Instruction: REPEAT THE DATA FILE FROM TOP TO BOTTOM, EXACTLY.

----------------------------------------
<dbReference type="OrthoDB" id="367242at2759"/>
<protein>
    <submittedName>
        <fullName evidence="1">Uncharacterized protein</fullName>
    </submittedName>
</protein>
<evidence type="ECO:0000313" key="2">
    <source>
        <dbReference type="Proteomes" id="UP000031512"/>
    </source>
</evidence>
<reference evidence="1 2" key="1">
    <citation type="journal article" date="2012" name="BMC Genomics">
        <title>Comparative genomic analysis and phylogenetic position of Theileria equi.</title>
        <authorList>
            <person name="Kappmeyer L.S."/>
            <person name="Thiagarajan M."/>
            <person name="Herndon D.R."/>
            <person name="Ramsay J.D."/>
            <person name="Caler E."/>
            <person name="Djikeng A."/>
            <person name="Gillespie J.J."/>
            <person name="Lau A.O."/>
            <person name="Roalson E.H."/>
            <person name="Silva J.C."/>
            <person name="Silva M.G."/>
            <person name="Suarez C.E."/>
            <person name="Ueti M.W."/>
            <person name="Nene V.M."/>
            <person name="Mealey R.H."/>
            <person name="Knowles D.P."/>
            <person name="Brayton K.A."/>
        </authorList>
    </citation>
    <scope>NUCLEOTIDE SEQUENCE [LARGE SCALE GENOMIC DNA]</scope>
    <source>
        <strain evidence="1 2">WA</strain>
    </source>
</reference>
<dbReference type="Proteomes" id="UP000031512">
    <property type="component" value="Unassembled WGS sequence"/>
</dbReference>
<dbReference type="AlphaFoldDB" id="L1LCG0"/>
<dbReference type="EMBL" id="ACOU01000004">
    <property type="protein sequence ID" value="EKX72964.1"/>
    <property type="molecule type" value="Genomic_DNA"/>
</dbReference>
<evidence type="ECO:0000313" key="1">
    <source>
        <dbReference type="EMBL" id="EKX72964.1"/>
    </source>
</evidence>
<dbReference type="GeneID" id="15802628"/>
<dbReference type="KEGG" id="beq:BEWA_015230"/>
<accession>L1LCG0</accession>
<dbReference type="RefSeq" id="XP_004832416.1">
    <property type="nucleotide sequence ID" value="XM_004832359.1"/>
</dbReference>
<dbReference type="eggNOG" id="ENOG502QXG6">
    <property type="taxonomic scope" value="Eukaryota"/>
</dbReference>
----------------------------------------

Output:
<dbReference type="OrthoDB" id="367242at2759"/>
<protein>
    <submittedName>
        <fullName evidence="1">Uncharacterized protein</fullName>
    </submittedName>
</protein>
<evidence type="ECO:0000313" key="2">
    <source>
        <dbReference type="Proteomes" id="UP000031512"/>
    </source>
</evidence>
<reference evidence="1 2" key="1">
    <citation type="journal article" date="2012" name="BMC Genomics">
        <title>Comparative genomic analysis and phylogenetic position of Theileria equi.</title>
        <authorList>
            <person name="Kappmeyer L.S."/>
            <person name="Thiagarajan M."/>
            <person name="Herndon D.R."/>
            <person name="Ramsay J.D."/>
            <person name="Caler E."/>
            <person name="Djikeng A."/>
            <person name="Gillespie J.J."/>
            <person name="Lau A.O."/>
            <person name="Roalson E.H."/>
            <person name="Silva J.C."/>
            <person name="Silva M.G."/>
            <person name="Suarez C.E."/>
            <person name="Ueti M.W."/>
            <person name="Nene V.M."/>
            <person name="Mealey R.H."/>
            <person name="Knowles D.P."/>
            <person name="Brayton K.A."/>
        </authorList>
    </citation>
    <scope>NUCLEOTIDE SEQUENCE [LARGE SCALE GENOMIC DNA]</scope>
    <source>
        <strain evidence="1 2">WA</strain>
    </source>
</reference>
<dbReference type="Proteomes" id="UP000031512">
    <property type="component" value="Unassembled WGS sequence"/>
</dbReference>
<dbReference type="AlphaFoldDB" id="L1LCG0"/>
<dbReference type="EMBL" id="ACOU01000004">
    <property type="protein sequence ID" value="EKX72964.1"/>
    <property type="molecule type" value="Genomic_DNA"/>
</dbReference>
<evidence type="ECO:0000313" key="1">
    <source>
        <dbReference type="EMBL" id="EKX72964.1"/>
    </source>
</evidence>
<dbReference type="GeneID" id="15802628"/>
<dbReference type="KEGG" id="beq:BEWA_015230"/>
<accession>L1LCG0</accession>
<dbReference type="RefSeq" id="XP_004832416.1">
    <property type="nucleotide sequence ID" value="XM_004832359.1"/>
</dbReference>
<dbReference type="eggNOG" id="ENOG502QXG6">
    <property type="taxonomic scope" value="Eukaryota"/>
</dbReference>